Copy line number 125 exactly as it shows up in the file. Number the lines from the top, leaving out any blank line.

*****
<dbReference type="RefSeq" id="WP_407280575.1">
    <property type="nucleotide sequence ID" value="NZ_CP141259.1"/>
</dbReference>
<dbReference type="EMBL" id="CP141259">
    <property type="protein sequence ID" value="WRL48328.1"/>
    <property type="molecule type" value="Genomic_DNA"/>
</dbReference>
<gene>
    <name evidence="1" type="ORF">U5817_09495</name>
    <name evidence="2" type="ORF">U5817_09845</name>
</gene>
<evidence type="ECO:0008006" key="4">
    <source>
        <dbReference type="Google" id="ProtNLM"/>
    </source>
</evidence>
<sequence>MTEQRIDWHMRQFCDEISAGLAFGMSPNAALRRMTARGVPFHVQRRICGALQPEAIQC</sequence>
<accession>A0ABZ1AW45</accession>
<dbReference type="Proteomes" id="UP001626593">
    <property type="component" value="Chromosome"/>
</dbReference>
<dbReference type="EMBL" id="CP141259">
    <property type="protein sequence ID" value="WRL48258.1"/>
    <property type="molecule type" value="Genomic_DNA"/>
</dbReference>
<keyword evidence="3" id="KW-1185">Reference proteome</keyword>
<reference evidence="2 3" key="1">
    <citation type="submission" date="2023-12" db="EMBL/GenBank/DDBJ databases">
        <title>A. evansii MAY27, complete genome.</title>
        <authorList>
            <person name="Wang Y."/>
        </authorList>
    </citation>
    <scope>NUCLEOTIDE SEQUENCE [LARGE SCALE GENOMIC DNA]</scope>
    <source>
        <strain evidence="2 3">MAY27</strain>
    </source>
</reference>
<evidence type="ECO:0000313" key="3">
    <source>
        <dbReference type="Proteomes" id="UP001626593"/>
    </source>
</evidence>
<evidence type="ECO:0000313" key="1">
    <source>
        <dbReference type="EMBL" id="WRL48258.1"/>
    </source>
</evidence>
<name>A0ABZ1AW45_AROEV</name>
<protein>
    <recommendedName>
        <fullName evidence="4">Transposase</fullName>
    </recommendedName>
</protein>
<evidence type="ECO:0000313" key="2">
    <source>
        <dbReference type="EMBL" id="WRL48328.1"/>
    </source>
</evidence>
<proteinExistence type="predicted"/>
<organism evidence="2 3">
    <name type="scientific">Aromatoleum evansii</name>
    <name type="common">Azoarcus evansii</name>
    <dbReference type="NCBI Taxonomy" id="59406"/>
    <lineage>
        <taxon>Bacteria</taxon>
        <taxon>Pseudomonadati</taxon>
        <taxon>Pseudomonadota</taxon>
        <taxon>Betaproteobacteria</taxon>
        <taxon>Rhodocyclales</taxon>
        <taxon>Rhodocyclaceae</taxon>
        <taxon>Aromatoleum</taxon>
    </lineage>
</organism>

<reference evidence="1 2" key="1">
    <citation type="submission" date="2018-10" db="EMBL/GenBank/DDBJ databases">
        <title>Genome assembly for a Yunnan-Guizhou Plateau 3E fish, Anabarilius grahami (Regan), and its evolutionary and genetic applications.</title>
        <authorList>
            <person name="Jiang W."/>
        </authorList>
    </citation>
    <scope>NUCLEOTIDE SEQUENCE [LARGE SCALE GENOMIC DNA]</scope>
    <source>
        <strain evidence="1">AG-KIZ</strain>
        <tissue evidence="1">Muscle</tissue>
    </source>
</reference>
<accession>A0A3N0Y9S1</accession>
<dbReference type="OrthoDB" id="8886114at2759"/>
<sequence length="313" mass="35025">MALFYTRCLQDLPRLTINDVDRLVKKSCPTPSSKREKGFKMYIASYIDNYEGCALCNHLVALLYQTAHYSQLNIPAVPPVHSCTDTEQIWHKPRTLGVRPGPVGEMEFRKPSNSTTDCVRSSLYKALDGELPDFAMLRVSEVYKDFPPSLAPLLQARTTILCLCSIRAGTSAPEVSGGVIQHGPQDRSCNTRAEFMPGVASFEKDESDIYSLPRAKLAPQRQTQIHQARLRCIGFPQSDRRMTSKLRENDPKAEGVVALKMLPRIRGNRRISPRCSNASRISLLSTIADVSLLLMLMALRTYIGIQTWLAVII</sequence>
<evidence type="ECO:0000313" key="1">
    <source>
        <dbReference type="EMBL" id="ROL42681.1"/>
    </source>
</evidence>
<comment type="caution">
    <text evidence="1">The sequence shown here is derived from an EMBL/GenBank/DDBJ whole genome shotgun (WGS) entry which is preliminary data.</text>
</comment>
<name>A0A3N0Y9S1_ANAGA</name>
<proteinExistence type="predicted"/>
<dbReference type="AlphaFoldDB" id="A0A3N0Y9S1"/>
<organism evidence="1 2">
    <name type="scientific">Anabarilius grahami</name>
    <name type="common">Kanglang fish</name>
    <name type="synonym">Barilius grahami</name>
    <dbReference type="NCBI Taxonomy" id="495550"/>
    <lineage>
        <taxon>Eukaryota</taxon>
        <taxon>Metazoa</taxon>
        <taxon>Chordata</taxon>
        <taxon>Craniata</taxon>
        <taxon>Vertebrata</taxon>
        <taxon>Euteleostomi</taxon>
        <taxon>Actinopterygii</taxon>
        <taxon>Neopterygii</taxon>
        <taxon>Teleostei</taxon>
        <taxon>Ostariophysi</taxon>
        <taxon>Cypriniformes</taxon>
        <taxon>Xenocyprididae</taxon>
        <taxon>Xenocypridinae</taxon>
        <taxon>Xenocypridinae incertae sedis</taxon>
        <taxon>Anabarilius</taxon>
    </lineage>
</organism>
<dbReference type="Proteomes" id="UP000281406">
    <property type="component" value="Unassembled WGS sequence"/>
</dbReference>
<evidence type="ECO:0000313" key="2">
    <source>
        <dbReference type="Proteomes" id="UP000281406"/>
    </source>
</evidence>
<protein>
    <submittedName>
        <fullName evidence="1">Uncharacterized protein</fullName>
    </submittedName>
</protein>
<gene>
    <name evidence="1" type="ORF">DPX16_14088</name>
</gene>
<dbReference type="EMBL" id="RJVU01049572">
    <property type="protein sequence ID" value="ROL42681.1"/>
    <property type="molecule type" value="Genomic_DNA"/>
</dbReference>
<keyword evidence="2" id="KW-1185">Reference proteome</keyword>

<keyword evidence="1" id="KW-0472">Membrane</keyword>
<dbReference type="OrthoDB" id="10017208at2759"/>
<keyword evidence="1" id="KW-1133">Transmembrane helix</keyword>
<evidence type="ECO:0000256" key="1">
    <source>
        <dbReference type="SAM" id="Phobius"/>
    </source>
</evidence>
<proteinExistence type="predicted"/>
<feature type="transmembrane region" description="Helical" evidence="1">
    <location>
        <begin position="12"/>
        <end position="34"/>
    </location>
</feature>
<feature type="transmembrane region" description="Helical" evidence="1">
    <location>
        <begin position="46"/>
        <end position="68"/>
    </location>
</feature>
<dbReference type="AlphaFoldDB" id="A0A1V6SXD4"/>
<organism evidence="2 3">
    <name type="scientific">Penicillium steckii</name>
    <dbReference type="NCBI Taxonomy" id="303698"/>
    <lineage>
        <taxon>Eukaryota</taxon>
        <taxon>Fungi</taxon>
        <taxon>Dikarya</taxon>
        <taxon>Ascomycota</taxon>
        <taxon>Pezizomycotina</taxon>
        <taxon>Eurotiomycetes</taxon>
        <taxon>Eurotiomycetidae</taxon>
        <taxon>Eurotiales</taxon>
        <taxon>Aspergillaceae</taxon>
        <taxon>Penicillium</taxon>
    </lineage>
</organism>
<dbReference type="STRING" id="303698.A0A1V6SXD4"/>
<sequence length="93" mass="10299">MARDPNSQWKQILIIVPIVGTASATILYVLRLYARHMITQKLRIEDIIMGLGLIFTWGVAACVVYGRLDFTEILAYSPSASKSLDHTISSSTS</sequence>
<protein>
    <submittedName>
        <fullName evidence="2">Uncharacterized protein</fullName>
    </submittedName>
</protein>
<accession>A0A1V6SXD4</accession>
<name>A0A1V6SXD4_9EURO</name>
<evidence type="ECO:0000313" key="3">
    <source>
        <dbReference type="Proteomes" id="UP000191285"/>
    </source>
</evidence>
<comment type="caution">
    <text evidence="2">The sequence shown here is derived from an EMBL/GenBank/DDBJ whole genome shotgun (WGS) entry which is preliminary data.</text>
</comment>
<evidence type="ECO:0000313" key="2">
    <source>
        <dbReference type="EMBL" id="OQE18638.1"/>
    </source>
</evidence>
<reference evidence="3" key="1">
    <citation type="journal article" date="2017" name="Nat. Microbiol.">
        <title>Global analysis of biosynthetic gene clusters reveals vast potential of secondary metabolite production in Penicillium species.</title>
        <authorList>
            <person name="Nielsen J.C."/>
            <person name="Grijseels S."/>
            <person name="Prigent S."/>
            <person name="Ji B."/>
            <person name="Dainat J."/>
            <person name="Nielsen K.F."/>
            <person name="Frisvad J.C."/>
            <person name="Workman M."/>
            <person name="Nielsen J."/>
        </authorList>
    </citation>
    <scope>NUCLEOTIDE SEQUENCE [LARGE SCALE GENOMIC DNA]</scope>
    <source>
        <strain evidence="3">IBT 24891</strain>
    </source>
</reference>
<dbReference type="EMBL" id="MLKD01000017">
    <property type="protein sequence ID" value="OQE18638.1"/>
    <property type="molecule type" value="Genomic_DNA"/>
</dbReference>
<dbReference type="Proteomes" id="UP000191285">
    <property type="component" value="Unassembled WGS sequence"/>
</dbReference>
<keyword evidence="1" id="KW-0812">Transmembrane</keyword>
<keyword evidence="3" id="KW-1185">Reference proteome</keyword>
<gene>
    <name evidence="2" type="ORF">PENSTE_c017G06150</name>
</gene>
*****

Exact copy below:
<dbReference type="Proteomes" id="UP000281406">